Postby patsfan86 » Mon Nov 11, 2002 5:54 am

What's up Curt? I have to disagree with you on a few things. You stated in your previous post that movies should be fun to watch. I can take that as an opinion statement, as in your opinion. When I watched the South Park movie with several male friends over many cold beers I set out to watch a fun movie. But when I watched Citizen Kane for the first time, or any of the other few times I've seen it, I never expected it to be fun. I expected it to be a serious film and I took it as such, which I'm sure you attempted to do to. You said Citizen Kane didn't entertain you, so be it. I guess entertainment is like beauty, it's in the eye of the beholder. I wouldn't rank CK as my no.1 but I certainly enjoyed it. Conversely, you listed Scarface at the top of your list and I got very little if any entertainment from it. But one of the last things you said about the reason we all watch films is to be entertained. That is not true at all and I'll give you an example. Keep in mind I am only speaking for myself and am not trying to make some sort of blanket statement for a segment of other film fans. I was a History major in college, so when I watched say, Leni Riefenstahl's 'Triumph of the Will', not for school, years later, I watched for the express purpose of learning and not to be entertained. I in fact love documentaries. In the end when they are over if they were done well, you were both educated and entertained, but I often go into a film looking to get something other than entertainment out of it. You mentioned that you like Japanese cinema. There are a few Japanese films that if you didn't like Citizen Kane, I'm sure you probably wouldn't like these either, but the message you will take away from them will stay with you for life. If you can find a copy, and want to try and sit thru it(again, apparantly it won't be to your liking), watch Ozu's Tokyo Story. If you can watch that movie and come away with nothing then you my friend are a true man of stone.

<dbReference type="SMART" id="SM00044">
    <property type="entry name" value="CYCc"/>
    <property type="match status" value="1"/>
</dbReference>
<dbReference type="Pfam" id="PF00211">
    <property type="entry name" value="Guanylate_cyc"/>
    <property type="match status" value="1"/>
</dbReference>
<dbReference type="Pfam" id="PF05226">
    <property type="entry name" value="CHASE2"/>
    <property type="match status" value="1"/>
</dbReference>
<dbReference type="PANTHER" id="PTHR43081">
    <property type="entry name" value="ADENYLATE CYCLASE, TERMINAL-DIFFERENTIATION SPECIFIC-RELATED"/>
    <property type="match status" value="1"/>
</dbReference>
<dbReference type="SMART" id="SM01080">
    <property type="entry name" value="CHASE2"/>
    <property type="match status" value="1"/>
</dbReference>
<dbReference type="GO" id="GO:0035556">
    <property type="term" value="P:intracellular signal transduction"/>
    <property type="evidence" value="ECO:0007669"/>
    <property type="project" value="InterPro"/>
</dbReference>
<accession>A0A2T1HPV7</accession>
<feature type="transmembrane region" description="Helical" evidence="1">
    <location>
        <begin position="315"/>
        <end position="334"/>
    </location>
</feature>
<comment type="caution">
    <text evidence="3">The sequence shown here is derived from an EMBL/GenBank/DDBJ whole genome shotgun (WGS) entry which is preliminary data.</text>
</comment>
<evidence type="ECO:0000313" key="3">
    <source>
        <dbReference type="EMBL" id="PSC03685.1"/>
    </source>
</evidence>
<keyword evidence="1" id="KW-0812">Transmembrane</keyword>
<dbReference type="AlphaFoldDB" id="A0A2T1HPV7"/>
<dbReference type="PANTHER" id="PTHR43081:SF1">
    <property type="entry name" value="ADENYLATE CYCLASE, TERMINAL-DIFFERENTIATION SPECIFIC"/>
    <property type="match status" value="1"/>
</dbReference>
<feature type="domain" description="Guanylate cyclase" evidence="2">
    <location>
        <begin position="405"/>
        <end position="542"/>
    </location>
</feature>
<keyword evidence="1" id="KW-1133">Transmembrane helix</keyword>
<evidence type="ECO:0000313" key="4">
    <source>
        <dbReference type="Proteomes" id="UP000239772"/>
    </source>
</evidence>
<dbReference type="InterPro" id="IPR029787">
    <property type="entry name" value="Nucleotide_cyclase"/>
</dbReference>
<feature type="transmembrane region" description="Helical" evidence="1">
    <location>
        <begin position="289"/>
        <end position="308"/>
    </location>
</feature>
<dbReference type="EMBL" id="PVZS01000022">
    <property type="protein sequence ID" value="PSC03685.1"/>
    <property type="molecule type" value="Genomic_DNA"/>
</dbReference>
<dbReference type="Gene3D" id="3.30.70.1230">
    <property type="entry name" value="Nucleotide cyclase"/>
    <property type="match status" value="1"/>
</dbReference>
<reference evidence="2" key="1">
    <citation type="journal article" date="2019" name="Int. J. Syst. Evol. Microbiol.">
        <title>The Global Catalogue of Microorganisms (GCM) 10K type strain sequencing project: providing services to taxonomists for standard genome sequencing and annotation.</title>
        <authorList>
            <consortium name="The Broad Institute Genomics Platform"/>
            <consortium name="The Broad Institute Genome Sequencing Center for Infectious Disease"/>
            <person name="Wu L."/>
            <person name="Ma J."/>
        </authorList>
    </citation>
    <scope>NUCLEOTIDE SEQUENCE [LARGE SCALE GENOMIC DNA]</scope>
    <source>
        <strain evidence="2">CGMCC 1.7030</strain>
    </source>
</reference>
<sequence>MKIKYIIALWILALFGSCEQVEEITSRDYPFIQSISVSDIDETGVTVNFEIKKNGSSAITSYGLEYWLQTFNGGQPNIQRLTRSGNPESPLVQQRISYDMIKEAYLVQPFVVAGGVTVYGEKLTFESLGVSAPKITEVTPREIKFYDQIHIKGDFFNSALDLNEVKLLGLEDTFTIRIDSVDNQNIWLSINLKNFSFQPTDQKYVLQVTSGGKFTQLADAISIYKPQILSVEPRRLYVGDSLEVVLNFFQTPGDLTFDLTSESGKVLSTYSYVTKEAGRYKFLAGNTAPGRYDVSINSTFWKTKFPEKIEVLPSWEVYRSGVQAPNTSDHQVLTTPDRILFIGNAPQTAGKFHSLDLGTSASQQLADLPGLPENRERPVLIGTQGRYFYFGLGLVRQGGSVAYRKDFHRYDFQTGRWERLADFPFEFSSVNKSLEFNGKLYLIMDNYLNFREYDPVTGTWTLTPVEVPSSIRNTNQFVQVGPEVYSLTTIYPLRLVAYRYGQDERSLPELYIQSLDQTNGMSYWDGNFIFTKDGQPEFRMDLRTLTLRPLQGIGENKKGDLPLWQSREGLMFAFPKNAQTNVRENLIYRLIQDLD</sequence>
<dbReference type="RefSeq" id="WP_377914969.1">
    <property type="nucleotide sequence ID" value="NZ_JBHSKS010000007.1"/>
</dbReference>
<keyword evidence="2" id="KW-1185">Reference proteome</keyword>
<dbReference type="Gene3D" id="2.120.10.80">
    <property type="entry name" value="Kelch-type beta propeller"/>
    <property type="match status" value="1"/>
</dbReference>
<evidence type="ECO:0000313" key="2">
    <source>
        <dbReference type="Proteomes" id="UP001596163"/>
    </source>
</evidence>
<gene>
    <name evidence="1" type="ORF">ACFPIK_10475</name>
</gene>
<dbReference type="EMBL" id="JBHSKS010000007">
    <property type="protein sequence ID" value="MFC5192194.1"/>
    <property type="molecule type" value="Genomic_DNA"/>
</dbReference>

Re: The Forbidden Topic (Enter at your own risk!)

Postby patsfan86 » Mon Nov 11, 2002 5:59 am

One more thing Curt, this topic and the one for the best country for foreign films have drawn alot of attention. Maybe you have a gift. Come up with some more for us. How 'bout it?